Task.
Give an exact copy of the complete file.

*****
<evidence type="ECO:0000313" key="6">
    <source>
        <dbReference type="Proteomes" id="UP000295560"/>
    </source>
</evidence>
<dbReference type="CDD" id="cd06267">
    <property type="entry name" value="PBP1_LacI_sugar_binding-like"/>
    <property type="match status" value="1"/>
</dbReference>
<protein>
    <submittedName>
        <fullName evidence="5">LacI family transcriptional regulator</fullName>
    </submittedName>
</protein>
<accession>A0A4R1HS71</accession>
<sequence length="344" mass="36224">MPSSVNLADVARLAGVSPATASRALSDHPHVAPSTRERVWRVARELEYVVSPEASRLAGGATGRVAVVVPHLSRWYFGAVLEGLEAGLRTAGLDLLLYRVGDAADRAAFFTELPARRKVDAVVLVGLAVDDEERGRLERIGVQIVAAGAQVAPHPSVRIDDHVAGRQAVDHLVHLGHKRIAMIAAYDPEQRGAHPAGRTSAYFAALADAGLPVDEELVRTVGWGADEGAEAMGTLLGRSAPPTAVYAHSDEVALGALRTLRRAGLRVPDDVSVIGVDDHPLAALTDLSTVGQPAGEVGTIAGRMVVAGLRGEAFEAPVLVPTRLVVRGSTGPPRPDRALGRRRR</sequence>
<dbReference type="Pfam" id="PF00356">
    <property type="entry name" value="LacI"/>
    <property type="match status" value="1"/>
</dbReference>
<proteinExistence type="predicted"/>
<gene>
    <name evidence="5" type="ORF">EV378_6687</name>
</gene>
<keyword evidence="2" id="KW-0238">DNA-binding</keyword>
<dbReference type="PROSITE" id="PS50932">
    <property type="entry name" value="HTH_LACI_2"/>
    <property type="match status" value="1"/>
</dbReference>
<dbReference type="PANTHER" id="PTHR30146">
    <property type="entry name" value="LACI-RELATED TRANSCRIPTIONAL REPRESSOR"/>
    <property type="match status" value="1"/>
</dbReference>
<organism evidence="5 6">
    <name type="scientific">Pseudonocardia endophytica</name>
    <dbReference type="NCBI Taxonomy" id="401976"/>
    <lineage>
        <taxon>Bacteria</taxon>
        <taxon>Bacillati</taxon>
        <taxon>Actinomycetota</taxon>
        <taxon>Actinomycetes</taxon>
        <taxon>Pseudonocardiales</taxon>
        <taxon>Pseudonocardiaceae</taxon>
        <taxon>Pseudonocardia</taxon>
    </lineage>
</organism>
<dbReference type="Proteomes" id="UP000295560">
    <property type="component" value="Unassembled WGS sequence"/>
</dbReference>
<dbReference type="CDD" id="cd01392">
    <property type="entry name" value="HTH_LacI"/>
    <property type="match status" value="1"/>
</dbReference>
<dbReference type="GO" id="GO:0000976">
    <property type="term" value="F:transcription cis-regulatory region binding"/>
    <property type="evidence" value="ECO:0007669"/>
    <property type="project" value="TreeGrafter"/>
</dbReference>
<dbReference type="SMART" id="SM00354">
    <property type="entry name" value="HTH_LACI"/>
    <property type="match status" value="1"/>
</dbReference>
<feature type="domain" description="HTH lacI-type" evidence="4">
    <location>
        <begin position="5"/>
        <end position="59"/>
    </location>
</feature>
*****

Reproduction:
<evidence type="ECO:0000313" key="6">
    <source>
        <dbReference type="Proteomes" id="UP000295560"/>
    </source>
</evidence>
<dbReference type="CDD" id="cd06267">
    <property type="entry name" value="PBP1_LacI_sugar_binding-like"/>
    <property type="match status" value="1"/>
</dbReference>
<protein>
    <submittedName>
        <fullName evidence="5">LacI family transcriptional regulator</fullName>
    </submittedName>
</protein>
<accession>A0A4R1HS71</accession>
<sequence length="344" mass="36224">MPSSVNLADVARLAGVSPATASRALSDHPHVAPSTRERVWRVARELEYVVSPEASRLAGGATGRVAVVVPHLSRWYFGAVLEGLEAGLRTAGLDLLLYRVGDAADRAAFFTELPARRKVDAVVLVGLAVDDEERGRLERIGVQIVAAGAQVAPHPSVRIDDHVAGRQAVDHLVHLGHKRIAMIAAYDPEQRGAHPAGRTSAYFAALADAGLPVDEELVRTVGWGADEGAEAMGTLLGRSAPPTAVYAHSDEVALGALRTLRRAGLRVPDDVSVIGVDDHPLAALTDLSTVGQPAGEVGTIAGRMVVAGLRGEAFEAPVLVPTRLVVRGSTGPPRPDRALGRRRR</sequence>
<dbReference type="Pfam" id="PF00356">
    <property type="entry name" value="LacI"/>
    <property type="match status" value="1"/>
</dbReference>
<proteinExistence type="predicted"/>
<gene>
    <name evidence="5" type="ORF">EV378_6687</name>
</gene>
<keyword evidence="2" id="KW-0238">DNA-binding</keyword>
<dbReference type="PROSITE" id="PS50932">
    <property type="entry name" value="HTH_LACI_2"/>
    <property type="match status" value="1"/>
</dbReference>
<dbReference type="PANTHER" id="PTHR30146">
    <property type="entry name" value="LACI-RELATED TRANSCRIPTIONAL REPRESSOR"/>
    <property type="match status" value="1"/>
</dbReference>
<organism evidence="5 6">
    <name type="scientific">Pseudonocardia endophytica</name>
    <dbReference type="NCBI Taxonomy" id="401976"/>
    <lineage>
        <taxon>Bacteria</taxon>
        <taxon>Bacillati</taxon>
        <taxon>Actinomycetota</taxon>
        <taxon>Actinomycetes</taxon>
        <taxon>Pseudonocardiales</taxon>
        <taxon>Pseudonocardiaceae</taxon>
        <taxon>Pseudonocardia</taxon>
    </lineage>
</organism>
<dbReference type="Proteomes" id="UP000295560">
    <property type="component" value="Unassembled WGS sequence"/>
</dbReference>
<dbReference type="CDD" id="cd01392">
    <property type="entry name" value="HTH_LacI"/>
    <property type="match status" value="1"/>
</dbReference>
<dbReference type="GO" id="GO:0000976">
    <property type="term" value="F:transcription cis-regulatory region binding"/>
    <property type="evidence" value="ECO:0007669"/>
    <property type="project" value="TreeGrafter"/>
</dbReference>
<dbReference type="SMART" id="SM00354">
    <property type="entry name" value="HTH_LACI"/>
    <property type="match status" value="1"/>
</dbReference>
<feature type="domain" description="HTH lacI-type" evidence="4">
    <location>
        <begin position="5"/>
        <end position="59"/>
    </location>
</feature>